Guggenheim Bilbao

Guggenheim Bilbao
Quique Dacosta Restaurante
Chef: Quique Dacosta
Country: España
City: 03700 Dénia
Address: Las Marinas, km. 3

The oyster never imagined it would end up being architecture, much less architecture so extravagant that it would be inspired by Frank Gehry’s museum in Bilbao. The sensible thing would have been to craft a rocky dish that echoed harmonies of the shell, but no, this dish takes on a galactic form and color. Galactic shellfish? Yes, and therein lies the madness: to take something so primitive, so basic, so wild, and give it a look from outer space. How? With titanium. Since when is titanium edible, you might ask? Apparently since now, because the only people dying at El Poblet are the ones that are keeling over from sheer pleasure, and it would seem that in that category there are many… Some swear it’s addictive. Others say it’s an aphrodisiac. What no one argues about is that we find ourselves before a most rare mating of elements. From what ancient recipe book did Quique Dacosta rob this idea? Is it true about the titanium or is it simply a strategy on the chef’s part to demonstrate how far he’s capable of going? True or not, it’s silver and titanium alloy, it shows all the signs, and that in itself is worthy of much merit.
However, if titanium and silver is the oyster, the oyster is also the oyster: warm, meaty, bursting with juices, drowning palates. What preparation does it undergo? It is simply warmed on the grill with a seasoning of juniper, and later dressed with four small cubes of lemon peel. It is placed over a gel made with the oyster itself, along with cockles, vegetables, and water, then gelatinized with aloe vera and lastly, to give it some color, the silver/titanium alloy is applied: a delicious gel that envelops the mollusk. This monumental construction is then crowned with a dried, crunchy version of that same gel that takes on the form of the Guggenheim museum.

The Recipe

Cockle and oyster stock

  • 2 kg cockles
  • Carcasses of 1 kg of barnacles
  • 120 g shallots, halved
  • 16 oysters
  • 2 cloves of garlic, whole and unpeeled
  • 5 liters mineral water
  • 120 g aloe vera, raw, scalded three times


With the raw ingredients well cleaned, cover in water and cook – bringing to just before a boil -, remove the foam often and cook on low heat for one hour without letting it boil. Let stand for 2 hours more before straining. 2 liters of stock should remain.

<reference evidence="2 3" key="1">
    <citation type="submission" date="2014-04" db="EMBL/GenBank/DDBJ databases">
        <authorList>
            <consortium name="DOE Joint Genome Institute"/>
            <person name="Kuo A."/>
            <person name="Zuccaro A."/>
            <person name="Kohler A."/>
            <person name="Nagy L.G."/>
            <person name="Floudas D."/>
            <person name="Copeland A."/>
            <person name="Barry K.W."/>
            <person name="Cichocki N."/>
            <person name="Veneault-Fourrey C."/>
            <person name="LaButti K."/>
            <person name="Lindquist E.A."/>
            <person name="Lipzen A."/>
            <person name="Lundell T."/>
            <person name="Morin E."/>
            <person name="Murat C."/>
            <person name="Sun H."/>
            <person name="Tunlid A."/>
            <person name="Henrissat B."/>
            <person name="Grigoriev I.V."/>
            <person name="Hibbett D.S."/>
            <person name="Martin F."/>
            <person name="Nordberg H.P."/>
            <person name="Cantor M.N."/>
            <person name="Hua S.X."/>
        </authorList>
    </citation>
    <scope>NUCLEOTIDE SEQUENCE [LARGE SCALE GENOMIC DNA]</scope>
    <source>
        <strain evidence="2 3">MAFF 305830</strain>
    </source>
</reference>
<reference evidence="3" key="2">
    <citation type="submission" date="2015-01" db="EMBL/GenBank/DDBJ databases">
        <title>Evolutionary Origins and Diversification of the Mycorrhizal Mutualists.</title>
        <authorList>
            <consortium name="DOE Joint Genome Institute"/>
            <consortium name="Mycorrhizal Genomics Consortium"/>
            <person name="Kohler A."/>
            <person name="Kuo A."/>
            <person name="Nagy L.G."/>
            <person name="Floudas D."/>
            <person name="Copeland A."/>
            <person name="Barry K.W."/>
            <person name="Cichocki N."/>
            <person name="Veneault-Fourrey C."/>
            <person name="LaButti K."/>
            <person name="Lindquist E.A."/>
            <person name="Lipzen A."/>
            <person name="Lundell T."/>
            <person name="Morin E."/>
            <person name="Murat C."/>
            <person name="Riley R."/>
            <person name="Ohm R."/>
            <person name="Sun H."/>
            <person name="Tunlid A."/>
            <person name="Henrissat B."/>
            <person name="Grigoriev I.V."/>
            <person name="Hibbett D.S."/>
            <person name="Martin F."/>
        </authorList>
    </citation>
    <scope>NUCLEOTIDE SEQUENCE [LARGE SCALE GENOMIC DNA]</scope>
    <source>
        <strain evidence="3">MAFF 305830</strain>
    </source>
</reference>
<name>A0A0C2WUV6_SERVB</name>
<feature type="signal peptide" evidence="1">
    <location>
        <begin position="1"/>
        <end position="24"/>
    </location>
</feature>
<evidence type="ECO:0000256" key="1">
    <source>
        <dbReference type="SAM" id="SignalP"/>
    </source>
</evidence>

For the base

  • 250 g oyster stock
  • 1 g agar
  • 5 drops lemon juice
  • 0.8 g silver powder
  • 10 g liquid aloe vera (El Poblet base)


Raise the boiling of the oyster stock with the agar, separate the aloe, and at 40°C, add the silver and lemon juice.
Place 12 g of gelled silver consommé at the base of the plate.


For the silver and titanium veil

  • 550 g oyster stock
  • 3.5 g agar
  • 2 gelatin leaves
  • 25 g liguid aloe vera (El Poblet base)
  • 2 g silver powder
  • 0.8 g liquid titanium


Bring the stock to a boil with the gel components.
Once off the flame, and when it has cooled to 40°C, add the metals in their powder and liquid forms.
Let cool on flat trays that allow for a height of the stock to be 1 mm. When cool, it will gelatinize and can be worked by hand, warming it in the salamander. Covering the bottom of the oyster it gives it an unbelievable smoothness – the metals and the aloe in this state are elements previously unknown in cuisine.


For the silver aloe vera paper

  • 1 liter of oyster and aloe stock
  • 170 g tapioca
  • 5 g silver powder
  • 170 g fresh aloe vera, scalded three times


Add the tapioca to the stock once it is boiling, sprinkling it in a “rainy” fashion.
Cook for 15 minutes. Strain and grind, using a rod. Add the powdered silver.
Spread the dough on a sulphurized sheet and dry it in the oven at 60°C until the water (stock) evaporates and leaves an extremely fine, brittle paper - fragile - which melts in the mouth yet has all the same flavor as the bases.
Together with the other veil it takes the flavorful reins of the dish, as well as the inspiration of such an impressive museum.